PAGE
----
Walt's Look Around: Annual Blessing of the Fleets - MSNewsNow.com - Jackson, MS

Walt's Look Around: Annual Blessing of the Fleets

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GULFPORT, MS (Mississippi News Now) -

The annual Blessing of the fleet is more symbolic now than it used to be, I guess. Many of the shrimp boats were already putting out into the gulf the morning of the blessing, to get in a days work and not miss a day's catch. Knowing that, in spirit, their boat would be covered by the afternoon's events, too.

But back in 1929 all of the shrimping vessels were lashed together and the priest from St. Michael Catholic Church walked across the decks of the boats sprinkling them with holy water as he went.

Well nowadays, the priest is stationary and the boats pass by him, this year The Rev. Gregory Barras, Pastor of St. Michael's Catholic Church officiated from the bow of the Pan American Clipper. That boat is celebrating its 75th anniversary this year, and is most know as the ferry boat to Ship Island.

The ceremony starts with an evergreen wreath being dropped into the water of the harbor at Biloxi from one of the Harrison County helicopters, in memorial to all of the fishermen who have been lost in the past year. That is also the signal for the parade of boats that have been lining up in the ship canal to start filing past the blessing boat.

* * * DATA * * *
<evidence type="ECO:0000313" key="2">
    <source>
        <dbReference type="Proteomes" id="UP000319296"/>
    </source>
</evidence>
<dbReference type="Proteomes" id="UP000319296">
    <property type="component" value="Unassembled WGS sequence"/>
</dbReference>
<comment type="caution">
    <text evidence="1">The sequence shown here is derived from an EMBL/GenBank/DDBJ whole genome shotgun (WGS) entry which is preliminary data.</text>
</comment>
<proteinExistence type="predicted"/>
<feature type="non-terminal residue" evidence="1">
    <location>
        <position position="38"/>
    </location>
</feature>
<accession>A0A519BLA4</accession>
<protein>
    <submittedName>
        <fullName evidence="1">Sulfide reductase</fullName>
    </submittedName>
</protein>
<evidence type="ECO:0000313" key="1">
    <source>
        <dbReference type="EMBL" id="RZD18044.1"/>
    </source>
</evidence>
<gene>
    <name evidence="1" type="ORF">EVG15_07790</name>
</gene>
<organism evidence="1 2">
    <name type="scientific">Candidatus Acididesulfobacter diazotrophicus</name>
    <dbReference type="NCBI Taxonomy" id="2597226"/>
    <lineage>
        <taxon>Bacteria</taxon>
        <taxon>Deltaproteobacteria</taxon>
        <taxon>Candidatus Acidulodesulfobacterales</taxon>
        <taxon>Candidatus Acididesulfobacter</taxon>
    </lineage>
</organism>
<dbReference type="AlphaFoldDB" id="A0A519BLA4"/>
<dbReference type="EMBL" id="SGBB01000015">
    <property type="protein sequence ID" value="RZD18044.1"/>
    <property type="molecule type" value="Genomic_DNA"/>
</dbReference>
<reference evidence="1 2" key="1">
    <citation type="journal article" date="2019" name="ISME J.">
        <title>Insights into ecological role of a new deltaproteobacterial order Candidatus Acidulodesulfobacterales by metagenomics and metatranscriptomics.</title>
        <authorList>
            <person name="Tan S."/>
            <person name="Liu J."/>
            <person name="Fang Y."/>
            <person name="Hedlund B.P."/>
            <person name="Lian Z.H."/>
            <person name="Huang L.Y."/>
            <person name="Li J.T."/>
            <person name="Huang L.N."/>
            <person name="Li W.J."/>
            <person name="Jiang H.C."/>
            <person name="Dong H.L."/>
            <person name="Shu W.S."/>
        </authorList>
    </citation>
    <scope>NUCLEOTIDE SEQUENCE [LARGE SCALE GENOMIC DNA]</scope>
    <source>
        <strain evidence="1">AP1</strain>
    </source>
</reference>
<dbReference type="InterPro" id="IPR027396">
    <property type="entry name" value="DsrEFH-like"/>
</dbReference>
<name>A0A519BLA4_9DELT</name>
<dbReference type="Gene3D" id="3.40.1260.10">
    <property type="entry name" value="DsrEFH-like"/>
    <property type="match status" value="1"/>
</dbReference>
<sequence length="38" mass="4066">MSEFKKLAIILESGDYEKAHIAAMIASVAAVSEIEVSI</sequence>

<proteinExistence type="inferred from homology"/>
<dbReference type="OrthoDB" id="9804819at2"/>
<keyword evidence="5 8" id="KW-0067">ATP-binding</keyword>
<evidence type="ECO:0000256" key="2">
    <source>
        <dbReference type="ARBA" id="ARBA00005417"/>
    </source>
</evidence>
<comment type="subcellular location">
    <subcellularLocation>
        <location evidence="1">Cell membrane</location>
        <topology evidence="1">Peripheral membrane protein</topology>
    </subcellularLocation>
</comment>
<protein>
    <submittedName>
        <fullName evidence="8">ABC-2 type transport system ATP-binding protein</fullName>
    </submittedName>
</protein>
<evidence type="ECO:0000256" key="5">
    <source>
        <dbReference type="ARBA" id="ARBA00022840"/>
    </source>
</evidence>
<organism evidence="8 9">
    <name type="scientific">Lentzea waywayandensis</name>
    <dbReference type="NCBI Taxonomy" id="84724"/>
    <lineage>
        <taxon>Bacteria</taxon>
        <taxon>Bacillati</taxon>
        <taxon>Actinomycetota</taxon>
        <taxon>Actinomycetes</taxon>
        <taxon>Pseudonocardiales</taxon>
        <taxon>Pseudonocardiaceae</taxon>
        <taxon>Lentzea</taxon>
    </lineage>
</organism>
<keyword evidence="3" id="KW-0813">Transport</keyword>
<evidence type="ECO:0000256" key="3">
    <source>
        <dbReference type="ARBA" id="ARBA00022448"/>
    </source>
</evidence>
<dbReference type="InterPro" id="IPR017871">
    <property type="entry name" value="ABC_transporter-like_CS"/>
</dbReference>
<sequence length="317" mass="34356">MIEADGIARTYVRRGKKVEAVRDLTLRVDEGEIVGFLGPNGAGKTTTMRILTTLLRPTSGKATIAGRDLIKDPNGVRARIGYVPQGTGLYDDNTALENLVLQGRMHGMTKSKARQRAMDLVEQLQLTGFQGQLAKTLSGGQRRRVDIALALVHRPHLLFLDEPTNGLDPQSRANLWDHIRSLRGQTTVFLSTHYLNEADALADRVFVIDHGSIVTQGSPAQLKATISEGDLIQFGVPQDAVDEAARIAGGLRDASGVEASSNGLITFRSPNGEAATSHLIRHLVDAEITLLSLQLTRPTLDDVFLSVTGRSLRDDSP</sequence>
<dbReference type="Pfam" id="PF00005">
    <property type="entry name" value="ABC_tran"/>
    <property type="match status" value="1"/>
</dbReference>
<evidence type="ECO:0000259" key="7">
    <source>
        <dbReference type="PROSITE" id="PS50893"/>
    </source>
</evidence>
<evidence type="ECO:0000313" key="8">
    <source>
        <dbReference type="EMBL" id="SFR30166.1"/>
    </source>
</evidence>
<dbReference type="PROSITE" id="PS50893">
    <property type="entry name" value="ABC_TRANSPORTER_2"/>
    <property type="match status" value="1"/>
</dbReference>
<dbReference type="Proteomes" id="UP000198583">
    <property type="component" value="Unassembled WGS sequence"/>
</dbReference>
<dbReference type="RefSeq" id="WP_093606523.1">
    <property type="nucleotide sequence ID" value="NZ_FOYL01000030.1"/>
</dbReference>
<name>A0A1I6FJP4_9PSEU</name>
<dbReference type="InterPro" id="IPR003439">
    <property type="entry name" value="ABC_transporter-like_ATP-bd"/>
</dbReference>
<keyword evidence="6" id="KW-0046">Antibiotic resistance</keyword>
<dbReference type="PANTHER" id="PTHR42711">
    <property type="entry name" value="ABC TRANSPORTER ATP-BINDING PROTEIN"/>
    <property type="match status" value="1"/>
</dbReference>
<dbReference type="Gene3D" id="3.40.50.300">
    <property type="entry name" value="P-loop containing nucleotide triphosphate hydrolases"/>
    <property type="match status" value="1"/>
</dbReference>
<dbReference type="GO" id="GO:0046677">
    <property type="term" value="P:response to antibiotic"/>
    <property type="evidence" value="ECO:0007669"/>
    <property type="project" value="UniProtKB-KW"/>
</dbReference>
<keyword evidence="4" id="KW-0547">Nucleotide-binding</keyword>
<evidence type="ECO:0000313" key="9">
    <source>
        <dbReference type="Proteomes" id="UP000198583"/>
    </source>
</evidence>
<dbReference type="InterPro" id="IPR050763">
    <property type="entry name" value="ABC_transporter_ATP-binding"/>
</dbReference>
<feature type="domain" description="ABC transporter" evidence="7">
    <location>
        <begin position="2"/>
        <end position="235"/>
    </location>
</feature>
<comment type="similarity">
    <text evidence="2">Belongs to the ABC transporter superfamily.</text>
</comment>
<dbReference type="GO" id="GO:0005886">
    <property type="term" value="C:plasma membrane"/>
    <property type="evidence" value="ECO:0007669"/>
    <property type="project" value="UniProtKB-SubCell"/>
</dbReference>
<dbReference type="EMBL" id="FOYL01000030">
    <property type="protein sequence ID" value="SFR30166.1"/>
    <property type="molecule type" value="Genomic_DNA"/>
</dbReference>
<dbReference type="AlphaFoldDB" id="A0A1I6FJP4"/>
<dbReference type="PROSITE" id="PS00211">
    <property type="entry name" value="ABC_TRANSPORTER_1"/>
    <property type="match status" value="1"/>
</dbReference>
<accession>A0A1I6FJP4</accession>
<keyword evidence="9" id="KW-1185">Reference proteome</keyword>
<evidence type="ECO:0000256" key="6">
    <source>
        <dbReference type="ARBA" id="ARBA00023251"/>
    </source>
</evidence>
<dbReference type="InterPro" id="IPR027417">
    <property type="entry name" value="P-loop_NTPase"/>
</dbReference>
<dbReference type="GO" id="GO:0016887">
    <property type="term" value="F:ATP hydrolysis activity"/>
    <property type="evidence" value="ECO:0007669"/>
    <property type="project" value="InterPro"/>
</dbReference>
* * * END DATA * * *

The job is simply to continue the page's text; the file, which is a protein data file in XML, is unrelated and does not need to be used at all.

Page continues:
The blessing is not limited to shrimp boats anymore, but anyone wanting to can join in the parade. And the festivities it is not just limited to just the passing of the boats on Sunday afternoon anymore, either. It is a four-day event leading up to the blessing of the vessels that includes pageants, live bands, and a mass at St. Michael.

But the parade of the boats is fun. If I had a boat and lived on the coast I'd want to be in on it. They give a prize for the best decorated, but that seems to be secondary to just being there, loaded down as loaded as you can get, or with just the immediate family.

It's the tradition of the thing that is appealing: the tradition of passing before the priest who is invoking the blessings of the Heavenly Father on your behalf, the tradition of the camaraderie of those who go to sea, no matter how far or not you go, out-to-sea. And just the tradition of being a part of the sea, the unchanging sea, the sea that is the same as it always has been with fish and fishermen and horizon and shore and the heavens above and the deep below. And you, taking your place on it, completing the picture.

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